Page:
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Halting the demise of the ‘not my department’ store

Be it House of Fraser, retail bellwether John Lewis or in-the-wars Debenhams, department stores are in the news for all the wrong reasons – whether for profit warnings, sales dips or being sued by Sports Direct. The pace of change in the retail industry is ever accelerating, and department stores are struggling to carve out a place in the new world order.

Why? So far, the online world does what they do better. Amazon is not a place of personality and retail theatre but it is brilliant at being dependable and with a wider selection of products – arguably the key use-case for a department store. Online also opens up the direct relationship between brand and consumer, alleviating the need for brands to showcase their wares in high street stores.

From the perspective of these brands, you could argue that marketplaces like Alibaba and Amazon do a poor job of merchandising their products (a 24-carat diamond is listed in exactly the same manner as a pack of highlighters), yet still they sell.

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So, is that it for the humble department store? Consigned to history in the same way as the gloves for driving that they used to stock in those quaint wooden drawers behind the counter? Or should that nostalgia trip be giving us a hint as to a way out, a chink of light in an otherwise bleak future?

If we consider what distinguishes a department store (historically) from Amazon, the key element is in personal service. From the dapper gent with the pocket square to the discreet ladies of the lingerie department, a certain kind of personal touch and great customer service has always been what sets the department store apart. With careful reintroduction, it could be so again.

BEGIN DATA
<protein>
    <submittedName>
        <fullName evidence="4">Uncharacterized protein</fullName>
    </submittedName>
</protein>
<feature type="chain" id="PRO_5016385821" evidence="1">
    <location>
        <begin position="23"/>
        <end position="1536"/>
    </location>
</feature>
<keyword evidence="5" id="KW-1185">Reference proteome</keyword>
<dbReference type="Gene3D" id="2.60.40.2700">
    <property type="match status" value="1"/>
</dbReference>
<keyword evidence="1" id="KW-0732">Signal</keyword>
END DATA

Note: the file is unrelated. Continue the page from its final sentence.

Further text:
This is more complicated than it sounds: today’s definition of customer service is not the customer service of yesteryear. Technological advances have brought with them changes in consumers’ expectations and behaviours, so retailers need to be thoughtful about how to reintroduce ‘superior customer service’, reframing it for a digital world. Many consumers are more than happy to use online or mobile devices as their information source pre, post or during their visit to the store.

This desire to get in and out without contact – or at least to have the choice – is becoming more common. In recognition of this, a Sephora store in New Zealand makes two shopping basket colours available – black or red. Black means ‘yes please, some help would be great, thank you very much’. Red means ‘leave well alone’.

Department stores must therefore rediscover what superior service means in the context of their brand and purpose, as well as how it is defined by customers within a specific market or cultural context. By doing so, a retailer can find the right balance between a frictionless experience and the appropriate level and delivery of in-person customer service. Today, it’s an omnichannel approach that embraces how consumers actually behave: they browse in-store for other products, they expect instant and easy answers to their questions and personalised experiences that take into account what they might want from a shopping adventure.

That might mean building on the success of personal shoppers in-store: at John Lewis Westfield, six personal shoppers now generate 20% of the store’s womenswear sales and the retailer is rolling the service out across its menswear departments. It may mean creating experiential areas where customers can immerse themselves in the real world version of a brand’s vision.

Perhaps it means on-site repair shops now that sustainability is a key issue on the minds of consumers. Or it’s just good, old-fashioned retail theatre like the Galeries Lafayette Christmas Tree in Paris (23m high in 1976).

Understanding the best area of focus for any brand comes down to using data and insights on customer behaviour to provide customers with relevant in-store and online experiences that are deemed useful and which properly represent the brand’s vision and purpose. While retailers are aware that data is a critical enabler for successful performance, they currently struggle to leverage it. Department stores such as Debenhams need to ensure they have in place a clear brand purpose, coupled with a sound analytics strategy that has senior buy-in (enabling data-driven decisions rather than ‘gut feel’ or HiPO (highest paid opinion)).

The future for department stores does not need to be bleak: with a serious focus on digital reinvigoration and data-driven insight and decision-making processes, they can rediscover that point of difference that made them stand head and shoulders above the other stores on the high street – the je ne sais quoi that didn’t just make them a useful stopping off point for Christmas shopping but an absolute destination shopping target. Otherwise, they will find themselves consigned to history with the driving gloves: a misty-eyed memory rather than a modern reality.


Guy Elliott, retail lead, Publicis Sapient

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